Jobs report shows little change in October

The government’s final jobs report before Election Day showed the U.S. unemployment rate ticked up to 7.9 percent while the economy added a slightly better-than-expected 171,000 jobs last month.

The numbers left President Barack Obama and Republican challenger Mitt Romney with little new ammunition on the jobs front in their final days of fighting for the presidency.

Issues surrounding jobs and the economy have dominated the presidential campaign. Some local observers said Friday’s report from the U.S. Bureau of Labor Statistics is unlikely to sway a significant number of voters either way because the majority of voters have already factored labor market conditions into their choice for president and the jobs report held no dramatic news.

“I would say that the campaigns have mostly entered a new phase; the turnout phase,” said Bryan Marshall, a political science professor at Miami University. “My view is that although the jobs number may have the potential to turn a few of the last fence-sitters, it will more likely be important as a turnout driver. Each respective campaign may use it as one last reminder to encourage their supporters to get to the polls.”

While campaigning in Ohio on Friday, both men attempted to leverage the jobs report to their advantage: Romney cast the report as further evidence the economy has stalled and that unemployment will remain high unless voters decide to change course and vote for him. Meanwhile, Obama said the jobs report showed the economy is moving in the right direction and encouraged voters to stay the course by supporting his re-election.

Politics aside, the October jobs numbers were consistent with a slow-to-moderately growing economy that has seen a pick-up in home sales, spending and consumer confidence. It reached its highest level in four years last month, largely because people have become more optimistic about the job market, The Conference Board reported earlier this week.

U.S. employers added about 50,000 more jobs last month than the consensus forecast of most economists, and job growth in the previous two months was revised up by 84,000 jobs, the U.S. Department of Labor’s Bureau of Labor Statistics reported.

In Ohio the labor market is recovering even faster. Unemployment in Ohio was nearly a full percentage point below the national rate at 7 percent in September, and the 88,000 jobs added in the first nine months of the year ranked the Buckeye State No. 4 in the country for job growth, based on government figures.

The U.S. economy has added 1.3 million total non-farm jobs so far this year at an average monthly gain of 157,000, slightly ahead of the average monthly gain of 153,000 in 2011, according to the BLS.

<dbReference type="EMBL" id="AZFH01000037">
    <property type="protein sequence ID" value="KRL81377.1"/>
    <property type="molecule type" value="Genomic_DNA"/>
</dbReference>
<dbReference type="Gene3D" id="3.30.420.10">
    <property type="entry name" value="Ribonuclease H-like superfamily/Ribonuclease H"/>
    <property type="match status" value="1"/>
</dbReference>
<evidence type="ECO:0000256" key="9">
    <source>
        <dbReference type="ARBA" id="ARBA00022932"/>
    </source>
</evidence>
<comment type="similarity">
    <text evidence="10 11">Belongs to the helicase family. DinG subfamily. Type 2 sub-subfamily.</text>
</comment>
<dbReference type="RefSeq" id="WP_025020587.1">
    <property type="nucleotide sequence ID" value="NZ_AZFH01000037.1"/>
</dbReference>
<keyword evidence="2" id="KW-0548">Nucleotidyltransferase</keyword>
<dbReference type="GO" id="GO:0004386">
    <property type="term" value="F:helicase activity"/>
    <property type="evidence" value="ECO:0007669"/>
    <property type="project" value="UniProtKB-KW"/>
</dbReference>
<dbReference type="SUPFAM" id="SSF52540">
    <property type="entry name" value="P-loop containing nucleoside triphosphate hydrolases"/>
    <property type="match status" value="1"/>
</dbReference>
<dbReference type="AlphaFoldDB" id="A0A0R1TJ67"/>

“We’ve had several surprises on the upside in the payroll number, and the payroll number is the number we really need to be paying attention to rather than the unemployment rate,” said Bill LaFayette, a Columbus-based labor economist. “When those numbers are strengthening that really is an indication that things are getting better.”

Even the increase in the unemployment rate last month from 7.8 percent can be interpreted as a good sign for the economy because it was driven largely by a 578,000 increase in the size of the labor force - the biggest increase since May.

“That would imply that discouraged workers are feeling less discouraged and are starting to trickle back into the labor force, and that’s a very good sign,” said LaFayette.

Still, unemployment remains painfully high and the recent tide of rising employment hasn’t lifted all boats. The unemployment rate for African Americans and young adults age 18-24, edged up to 14.3 percent and 15.1 percent, respectively. And the number of long-term unemployed, or those jobless for 27 weeks or more, remained at an historically high 40.6 percent of all unemployed workers, or about 5 million.

Those figures reinforce the argument that the “status quo isn’t getting the job done,” said Greg Lawson, a policy analyst with The Buckeye Institute for Public Policy Solutions, a Columbus-based think-tank.

“We tend to clap our hands and jump up and down when we see job growth numbers, but the fundamentals show we are still in a recovery and job growth is clearly not fast enough to take care of the bloodletting that we had coming out of the Great Recession,” Lawson said. “There’s still an awful lot of underutilized talent out there that just isn’t able to find anything.”

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